Tsêng Ching 曾蒲 (H. 潭靜), 1679-1736, Jan. 31, executed for defaming Emperor Shih-tsung, was a native of Yung-hsing, Hunan. A licentiate in the district school, he was deprived of his degree when he failed in one of the annual examinations. Thereafter he made his living by teaching children, for whom he wrote an elementary text-book, entitled 小學開蒙 Hsiao-hsüeh k'ai-meng. Having read a book by Lü<> Liu-liang [q.v.], then deceased, which recommended the doctrines of the Sung philosopher, Chu Hsi (see under Hu Wei), Tsêng came to believe in those teachings of Lü<> which advocated revolt against Manchu rule in China. Since his school was situated beside a highway in the An-jên district, Hunan, he heard in the summer of 1727, according to his own testimony, that Emperor Shih-tsung had murdered his father, the late Emperor Shêng-tsu, and had put to death his own brothers. These and other stories caused Tsêng to regard the Emperor as a wicked man, and induced him to plot a revolution.
He sent his loyal disciple, Chang Hsi 張熙 (T. 敬卿) to the home of Lü<> Liu-liang in Shihmen, Chekiang, where he purchased some of Lü's books and met Lü's ninth son, Lü<> Yi-chung 呂毅中 (T. 無盡, d. 1733). Through the latter, Chang met one of Lu's disciples and some others interested in Lü's teachings. Returning to Hunan, Chang reported to Tsêng his adventures, and the latter recorded the names of the men whom Chang had met and regarded as possible assistants in a revolution.
When certain rivers in Hunan overflowed in 1728, Tsêng imagined that an opportune time for the revolt had come. Having no one to help him except his disciple, Chang Hsi, he hit upon the idea of persuading some general to start the revolution. His choice fell on Yüeh Chung-ch'i [q.v.], then governor-general of Shênsi, perhaps the most famous military man of the time, who, according to rumors, had already condemned the Emperor in a memorial for his evil conduct. Tsêng wrote a letter to Yüeh urging him to lead his men in a revolution, and giving the impression that he himself had organized men in six provinces who were ready to take up arms at his bidding. He maintained also that Yüeh, as a descendant of the famous general of the Sung dynasty, Yüeh Fei (see under Yüeh Chung-ch'i), who fought bravely against the Ju-chên invaders (see under Nurhaci), should in the nature of things be hostile to the Manchus. He stressed also the evil conduct of the Emperor and the popular feeling of unrest (due to floods and corrupt officialdom), in order to show that the time for action had come. He signed the letter with the fictitious name, Hsia Ching 夏靚. He styled himself "Masterless Vagabond of the South Seas" 南海無主游民. The bearer of the letter was Tsêng's sole co-plotter and disciple, Chang Hsi, who assumed the alias, Chang Cho 倬 and out of loyalty to his master mortgaged the farms of his family to finance the journey to Shênsi. Tsêng himself had no resources except his imagination.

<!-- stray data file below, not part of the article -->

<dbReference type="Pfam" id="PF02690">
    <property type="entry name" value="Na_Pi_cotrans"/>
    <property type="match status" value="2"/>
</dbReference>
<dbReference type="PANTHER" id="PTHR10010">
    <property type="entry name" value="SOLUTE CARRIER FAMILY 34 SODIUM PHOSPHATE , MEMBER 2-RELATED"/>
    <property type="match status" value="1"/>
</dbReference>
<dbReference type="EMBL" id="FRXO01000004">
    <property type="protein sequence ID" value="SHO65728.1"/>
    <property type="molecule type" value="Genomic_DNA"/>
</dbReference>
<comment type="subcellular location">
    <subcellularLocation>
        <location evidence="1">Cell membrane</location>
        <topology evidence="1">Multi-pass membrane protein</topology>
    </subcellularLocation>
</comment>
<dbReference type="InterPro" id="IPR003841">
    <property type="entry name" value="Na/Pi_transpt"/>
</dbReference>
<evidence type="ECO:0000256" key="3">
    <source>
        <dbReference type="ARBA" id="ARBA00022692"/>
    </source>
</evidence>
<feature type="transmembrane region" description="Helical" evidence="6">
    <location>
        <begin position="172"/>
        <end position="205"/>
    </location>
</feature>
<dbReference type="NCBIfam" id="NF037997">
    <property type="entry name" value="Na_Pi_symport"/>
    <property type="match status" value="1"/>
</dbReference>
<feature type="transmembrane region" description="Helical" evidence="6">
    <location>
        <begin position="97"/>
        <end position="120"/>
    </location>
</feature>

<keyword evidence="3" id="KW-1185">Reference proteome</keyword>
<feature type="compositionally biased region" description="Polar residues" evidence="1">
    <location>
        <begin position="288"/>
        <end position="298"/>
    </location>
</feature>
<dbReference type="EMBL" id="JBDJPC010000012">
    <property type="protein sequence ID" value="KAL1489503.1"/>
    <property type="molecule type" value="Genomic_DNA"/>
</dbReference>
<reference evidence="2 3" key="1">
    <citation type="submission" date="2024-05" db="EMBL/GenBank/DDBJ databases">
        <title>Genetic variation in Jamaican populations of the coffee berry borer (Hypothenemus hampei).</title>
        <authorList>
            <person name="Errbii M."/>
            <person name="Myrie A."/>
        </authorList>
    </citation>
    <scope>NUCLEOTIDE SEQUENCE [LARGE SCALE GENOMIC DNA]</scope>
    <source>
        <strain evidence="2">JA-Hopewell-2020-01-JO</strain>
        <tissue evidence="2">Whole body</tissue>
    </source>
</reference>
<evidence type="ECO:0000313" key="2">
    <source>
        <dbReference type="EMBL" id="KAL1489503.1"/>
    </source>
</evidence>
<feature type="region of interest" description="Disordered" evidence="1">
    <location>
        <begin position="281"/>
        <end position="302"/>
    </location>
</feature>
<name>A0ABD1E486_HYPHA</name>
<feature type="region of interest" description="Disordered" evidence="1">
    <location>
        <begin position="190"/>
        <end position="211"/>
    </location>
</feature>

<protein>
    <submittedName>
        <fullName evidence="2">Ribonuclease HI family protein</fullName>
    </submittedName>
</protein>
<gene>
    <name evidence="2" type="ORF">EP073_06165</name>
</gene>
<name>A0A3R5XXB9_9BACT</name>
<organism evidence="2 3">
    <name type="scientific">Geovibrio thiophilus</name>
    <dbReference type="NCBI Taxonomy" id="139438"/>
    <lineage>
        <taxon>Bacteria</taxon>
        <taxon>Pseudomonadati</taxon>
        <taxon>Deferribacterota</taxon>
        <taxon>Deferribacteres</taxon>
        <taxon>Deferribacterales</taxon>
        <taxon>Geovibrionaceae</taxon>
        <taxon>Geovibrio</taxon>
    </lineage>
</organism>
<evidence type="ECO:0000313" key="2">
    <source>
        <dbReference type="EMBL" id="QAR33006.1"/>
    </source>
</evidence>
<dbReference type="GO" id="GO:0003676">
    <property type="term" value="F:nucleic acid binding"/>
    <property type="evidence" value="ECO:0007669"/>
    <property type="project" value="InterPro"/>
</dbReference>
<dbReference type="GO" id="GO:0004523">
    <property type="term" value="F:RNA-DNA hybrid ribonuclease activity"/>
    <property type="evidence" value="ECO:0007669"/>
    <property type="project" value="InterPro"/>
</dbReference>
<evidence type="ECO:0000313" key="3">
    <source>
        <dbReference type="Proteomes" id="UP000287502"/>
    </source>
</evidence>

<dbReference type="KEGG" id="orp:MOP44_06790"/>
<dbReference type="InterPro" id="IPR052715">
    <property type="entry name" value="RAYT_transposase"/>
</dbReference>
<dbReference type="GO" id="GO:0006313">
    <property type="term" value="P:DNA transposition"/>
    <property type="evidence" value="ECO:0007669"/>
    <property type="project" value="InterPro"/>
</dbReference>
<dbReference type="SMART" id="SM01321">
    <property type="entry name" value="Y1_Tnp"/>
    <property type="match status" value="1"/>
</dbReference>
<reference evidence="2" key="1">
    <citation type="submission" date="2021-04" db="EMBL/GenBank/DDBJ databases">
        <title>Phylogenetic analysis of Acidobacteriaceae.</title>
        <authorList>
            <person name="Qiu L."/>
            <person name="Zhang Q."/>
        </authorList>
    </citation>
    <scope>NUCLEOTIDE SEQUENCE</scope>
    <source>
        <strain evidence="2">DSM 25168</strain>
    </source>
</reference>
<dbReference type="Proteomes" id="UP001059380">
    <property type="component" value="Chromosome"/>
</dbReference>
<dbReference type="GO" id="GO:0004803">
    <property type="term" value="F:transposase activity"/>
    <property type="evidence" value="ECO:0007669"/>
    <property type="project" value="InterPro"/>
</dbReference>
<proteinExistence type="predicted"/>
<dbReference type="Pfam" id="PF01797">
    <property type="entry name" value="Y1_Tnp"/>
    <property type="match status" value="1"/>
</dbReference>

On October 28, 1728, Chang submitted the letter to Yüeh in Sian, Shênsi. The governor-general was astonished to find himself addressed as "Heaven's Official and Generalissimo" ( 天吏元帥), an odd title which betrayed an indifferently educated writer. On reading it Yüeh was stirred by the treasonous plot and at once summoned a Manchu subordinate to witness the trial of the bearer. After two days of threatening, coaxing, and torturing, Chang Hsi still held his counsel. However, on October 31, Yüeh, on pretense of joining the rebellion, took an oath of loyalty, and only so obtained from Chang the names and addresses of Tsêng and his supposed confederates. At the same time Chang cited the works of Lü<> Liu-liang as the source of Tsêng's inspiration.